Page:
seems a little fishy to me that the "animal" problem with the fda just about coincided with Barnham's findings. I once thought it was quite possible that the grubbers with power needed a piece without sending up alarms/pps. One thing is for sure a fact- the board is once again flooded with brainless parasites- A very positive sign. Either you believe in MPAC's (prana is world leader) or you don't.
The harmful effect of glutamate upon the CNS were first observed in 1954 by T. Hayashi, a Japanese scientist who noted that direct application of glutamate to the CNS caused seizure activity, though this report went unnoticed for several years. The toxicity of glutamate was then observed by D. R. Lucas and J. P. Newhouse in 1957, when the subcutaneous injection of monosodium glutamate to newborn mice destroyed the neurons in the inner layers of the retina. Later, in 1969, John Olney discovered the phenomenon was not restricted to the retina, but occurred throughout the brain, and coined the term excitotoxicity. He also assessed that cell death was restricted to postsynaptic neurons, that glutamate agonists were as neurotoxic as their efficiency to activate glutamate receptors, and that glutamate antagonists could stop the neurotoxicity. Subsequent research by Mark Mattson provided evidence for the involvement of excitotoxicity in Alzheimer's disease, and other age-related neurodegenerative conditions that involve oxidative stress and cellular energy deficits.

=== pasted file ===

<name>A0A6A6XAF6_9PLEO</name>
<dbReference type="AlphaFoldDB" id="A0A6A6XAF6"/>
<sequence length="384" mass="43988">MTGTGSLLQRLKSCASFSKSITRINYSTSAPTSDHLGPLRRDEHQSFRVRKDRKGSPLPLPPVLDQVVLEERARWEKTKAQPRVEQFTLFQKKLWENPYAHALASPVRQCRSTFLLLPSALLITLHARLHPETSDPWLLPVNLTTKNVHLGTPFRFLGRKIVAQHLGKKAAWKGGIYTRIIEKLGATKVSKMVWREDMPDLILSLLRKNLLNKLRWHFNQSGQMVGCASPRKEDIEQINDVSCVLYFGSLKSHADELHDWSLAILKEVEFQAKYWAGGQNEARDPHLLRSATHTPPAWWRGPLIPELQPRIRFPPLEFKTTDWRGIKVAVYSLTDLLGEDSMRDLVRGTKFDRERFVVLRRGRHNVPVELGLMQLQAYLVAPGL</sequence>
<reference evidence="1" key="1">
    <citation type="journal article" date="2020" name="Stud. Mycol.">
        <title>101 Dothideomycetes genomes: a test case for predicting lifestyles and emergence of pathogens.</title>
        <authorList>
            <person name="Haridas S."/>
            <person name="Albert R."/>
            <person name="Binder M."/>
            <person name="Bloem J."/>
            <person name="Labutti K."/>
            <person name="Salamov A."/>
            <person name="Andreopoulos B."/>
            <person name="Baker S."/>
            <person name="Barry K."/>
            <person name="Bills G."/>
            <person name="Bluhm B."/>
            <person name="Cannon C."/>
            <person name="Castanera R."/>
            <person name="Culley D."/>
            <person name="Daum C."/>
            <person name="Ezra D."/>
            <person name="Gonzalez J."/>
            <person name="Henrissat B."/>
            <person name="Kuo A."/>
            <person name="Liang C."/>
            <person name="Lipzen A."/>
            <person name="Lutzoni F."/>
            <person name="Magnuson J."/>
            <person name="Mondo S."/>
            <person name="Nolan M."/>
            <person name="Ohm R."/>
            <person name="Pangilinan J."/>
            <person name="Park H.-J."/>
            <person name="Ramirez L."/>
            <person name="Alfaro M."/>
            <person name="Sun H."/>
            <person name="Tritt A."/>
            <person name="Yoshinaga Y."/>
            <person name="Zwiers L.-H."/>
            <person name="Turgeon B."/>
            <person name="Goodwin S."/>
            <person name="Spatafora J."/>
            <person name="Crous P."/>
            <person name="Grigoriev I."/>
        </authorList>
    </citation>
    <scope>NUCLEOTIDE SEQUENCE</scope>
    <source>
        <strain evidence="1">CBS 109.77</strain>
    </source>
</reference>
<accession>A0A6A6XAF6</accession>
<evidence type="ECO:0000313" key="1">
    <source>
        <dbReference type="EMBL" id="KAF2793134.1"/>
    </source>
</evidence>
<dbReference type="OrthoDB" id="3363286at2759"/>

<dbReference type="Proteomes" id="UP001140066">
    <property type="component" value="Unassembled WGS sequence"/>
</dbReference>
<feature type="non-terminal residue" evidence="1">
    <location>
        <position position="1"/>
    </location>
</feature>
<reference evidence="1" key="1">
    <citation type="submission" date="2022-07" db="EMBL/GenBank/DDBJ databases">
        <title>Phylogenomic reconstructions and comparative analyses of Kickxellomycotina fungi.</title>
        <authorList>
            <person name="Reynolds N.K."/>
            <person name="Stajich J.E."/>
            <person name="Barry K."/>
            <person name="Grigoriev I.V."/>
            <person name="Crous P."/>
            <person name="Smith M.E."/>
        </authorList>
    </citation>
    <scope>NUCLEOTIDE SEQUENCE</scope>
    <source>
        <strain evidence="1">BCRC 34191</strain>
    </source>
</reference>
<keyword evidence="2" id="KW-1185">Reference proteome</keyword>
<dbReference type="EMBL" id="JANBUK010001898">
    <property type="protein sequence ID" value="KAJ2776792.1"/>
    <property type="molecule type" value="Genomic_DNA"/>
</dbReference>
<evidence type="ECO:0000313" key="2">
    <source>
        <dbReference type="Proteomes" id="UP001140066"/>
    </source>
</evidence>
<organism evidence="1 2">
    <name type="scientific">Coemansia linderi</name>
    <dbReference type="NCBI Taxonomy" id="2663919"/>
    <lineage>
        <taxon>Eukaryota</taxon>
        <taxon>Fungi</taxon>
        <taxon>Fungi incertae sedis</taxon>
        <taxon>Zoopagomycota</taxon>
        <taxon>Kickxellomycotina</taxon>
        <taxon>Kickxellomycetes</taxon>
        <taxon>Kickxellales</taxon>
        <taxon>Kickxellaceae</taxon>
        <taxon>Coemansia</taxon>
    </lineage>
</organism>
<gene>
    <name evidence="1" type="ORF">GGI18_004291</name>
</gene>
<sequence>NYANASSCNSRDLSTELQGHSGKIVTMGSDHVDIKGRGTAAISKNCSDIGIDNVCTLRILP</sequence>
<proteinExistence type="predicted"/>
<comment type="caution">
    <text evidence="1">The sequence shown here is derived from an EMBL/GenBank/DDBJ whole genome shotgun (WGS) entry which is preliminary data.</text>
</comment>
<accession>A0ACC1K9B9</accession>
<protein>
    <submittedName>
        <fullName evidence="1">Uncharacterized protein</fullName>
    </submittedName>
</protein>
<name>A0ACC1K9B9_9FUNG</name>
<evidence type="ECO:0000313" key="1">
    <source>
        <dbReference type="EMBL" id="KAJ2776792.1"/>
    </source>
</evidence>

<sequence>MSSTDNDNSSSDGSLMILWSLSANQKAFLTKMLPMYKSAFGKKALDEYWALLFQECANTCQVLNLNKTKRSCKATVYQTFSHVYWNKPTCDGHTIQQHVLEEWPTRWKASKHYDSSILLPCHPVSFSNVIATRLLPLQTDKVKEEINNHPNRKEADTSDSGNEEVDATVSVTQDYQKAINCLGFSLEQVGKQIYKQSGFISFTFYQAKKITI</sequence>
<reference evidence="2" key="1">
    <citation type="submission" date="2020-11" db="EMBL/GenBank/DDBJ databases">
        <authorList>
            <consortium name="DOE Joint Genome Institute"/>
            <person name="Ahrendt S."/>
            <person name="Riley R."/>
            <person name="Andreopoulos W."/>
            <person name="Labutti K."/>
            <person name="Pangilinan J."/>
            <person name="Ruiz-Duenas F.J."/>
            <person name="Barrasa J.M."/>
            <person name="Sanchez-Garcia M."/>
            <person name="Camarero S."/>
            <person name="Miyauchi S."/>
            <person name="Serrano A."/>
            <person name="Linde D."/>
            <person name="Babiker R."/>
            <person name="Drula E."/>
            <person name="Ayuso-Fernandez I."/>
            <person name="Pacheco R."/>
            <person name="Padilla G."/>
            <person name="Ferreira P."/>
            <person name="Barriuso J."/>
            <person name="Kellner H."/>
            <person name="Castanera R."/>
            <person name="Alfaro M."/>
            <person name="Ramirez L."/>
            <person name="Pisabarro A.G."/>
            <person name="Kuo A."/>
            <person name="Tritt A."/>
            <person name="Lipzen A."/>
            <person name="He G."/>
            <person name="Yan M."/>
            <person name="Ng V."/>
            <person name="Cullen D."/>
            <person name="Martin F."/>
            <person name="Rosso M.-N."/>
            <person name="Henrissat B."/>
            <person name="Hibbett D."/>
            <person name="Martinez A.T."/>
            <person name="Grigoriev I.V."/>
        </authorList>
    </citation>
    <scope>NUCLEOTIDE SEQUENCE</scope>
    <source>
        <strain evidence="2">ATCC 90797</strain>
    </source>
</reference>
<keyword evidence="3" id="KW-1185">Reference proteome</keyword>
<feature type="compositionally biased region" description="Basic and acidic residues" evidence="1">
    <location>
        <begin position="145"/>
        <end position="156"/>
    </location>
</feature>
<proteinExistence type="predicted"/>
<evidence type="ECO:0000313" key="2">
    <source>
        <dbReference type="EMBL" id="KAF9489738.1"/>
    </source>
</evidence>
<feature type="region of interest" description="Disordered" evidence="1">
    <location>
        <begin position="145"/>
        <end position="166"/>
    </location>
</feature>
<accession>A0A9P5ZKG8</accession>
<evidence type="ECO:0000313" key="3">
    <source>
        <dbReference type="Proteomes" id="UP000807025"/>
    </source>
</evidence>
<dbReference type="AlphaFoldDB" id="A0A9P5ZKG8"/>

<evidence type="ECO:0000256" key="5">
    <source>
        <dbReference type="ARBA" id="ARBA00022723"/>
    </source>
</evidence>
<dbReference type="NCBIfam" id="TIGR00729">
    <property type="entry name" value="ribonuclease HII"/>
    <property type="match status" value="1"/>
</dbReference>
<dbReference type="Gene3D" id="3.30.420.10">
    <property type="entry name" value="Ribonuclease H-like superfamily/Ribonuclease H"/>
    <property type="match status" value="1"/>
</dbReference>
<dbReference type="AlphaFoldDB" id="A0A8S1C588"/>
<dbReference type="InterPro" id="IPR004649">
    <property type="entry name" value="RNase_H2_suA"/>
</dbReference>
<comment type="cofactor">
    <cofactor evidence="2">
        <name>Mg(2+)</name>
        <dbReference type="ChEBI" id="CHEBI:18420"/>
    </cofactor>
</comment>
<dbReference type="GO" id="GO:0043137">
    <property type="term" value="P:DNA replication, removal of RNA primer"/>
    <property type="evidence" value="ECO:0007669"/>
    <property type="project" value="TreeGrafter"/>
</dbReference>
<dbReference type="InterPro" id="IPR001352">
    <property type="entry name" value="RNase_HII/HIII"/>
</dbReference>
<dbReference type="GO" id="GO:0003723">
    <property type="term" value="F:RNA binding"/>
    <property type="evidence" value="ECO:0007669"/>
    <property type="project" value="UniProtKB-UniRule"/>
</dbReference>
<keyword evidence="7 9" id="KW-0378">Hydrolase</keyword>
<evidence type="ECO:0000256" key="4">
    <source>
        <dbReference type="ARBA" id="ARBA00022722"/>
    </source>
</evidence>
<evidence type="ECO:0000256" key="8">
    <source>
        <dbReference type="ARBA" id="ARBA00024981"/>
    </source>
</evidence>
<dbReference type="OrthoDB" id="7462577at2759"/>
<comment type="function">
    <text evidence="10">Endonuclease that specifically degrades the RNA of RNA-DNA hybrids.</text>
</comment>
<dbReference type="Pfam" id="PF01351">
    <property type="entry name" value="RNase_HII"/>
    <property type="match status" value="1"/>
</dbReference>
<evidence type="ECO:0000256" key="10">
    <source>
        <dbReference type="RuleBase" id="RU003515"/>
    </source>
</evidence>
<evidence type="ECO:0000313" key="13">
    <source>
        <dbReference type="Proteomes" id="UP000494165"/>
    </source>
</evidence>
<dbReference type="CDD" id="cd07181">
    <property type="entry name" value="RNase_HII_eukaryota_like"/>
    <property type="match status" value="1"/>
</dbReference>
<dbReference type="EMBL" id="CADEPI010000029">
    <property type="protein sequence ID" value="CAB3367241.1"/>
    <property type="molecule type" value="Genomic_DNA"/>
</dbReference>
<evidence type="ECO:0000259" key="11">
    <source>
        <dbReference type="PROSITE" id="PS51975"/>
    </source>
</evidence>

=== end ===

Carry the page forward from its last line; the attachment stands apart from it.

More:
The NMDA receptor is an ionotropic receptor that allows for the transfer of electrical signals between neurons in the brain and in the spinal column. For electrical signals to pass, the NMDA receptor must be open. To remain open, glutamate and glycine must bind to the NMDA receptor. An NMDA receptor that has glycine and glutamate bound to it and has an open ion channel is called "activated."
Chemicals that deactivate the NMDA receptor are called antagonists. NMDAR antagonists fall into four categories: Competitive antagonists, which bind to and block the binding site of the neurotransmitter glutamate; glycine antagonists, which bind to and block the glycine site; noncompetitive antagonists, which inhibit NMDARs by binding to allosteric sites; and uncompetitive antagonists, which block the ion channel by binding to a site within it.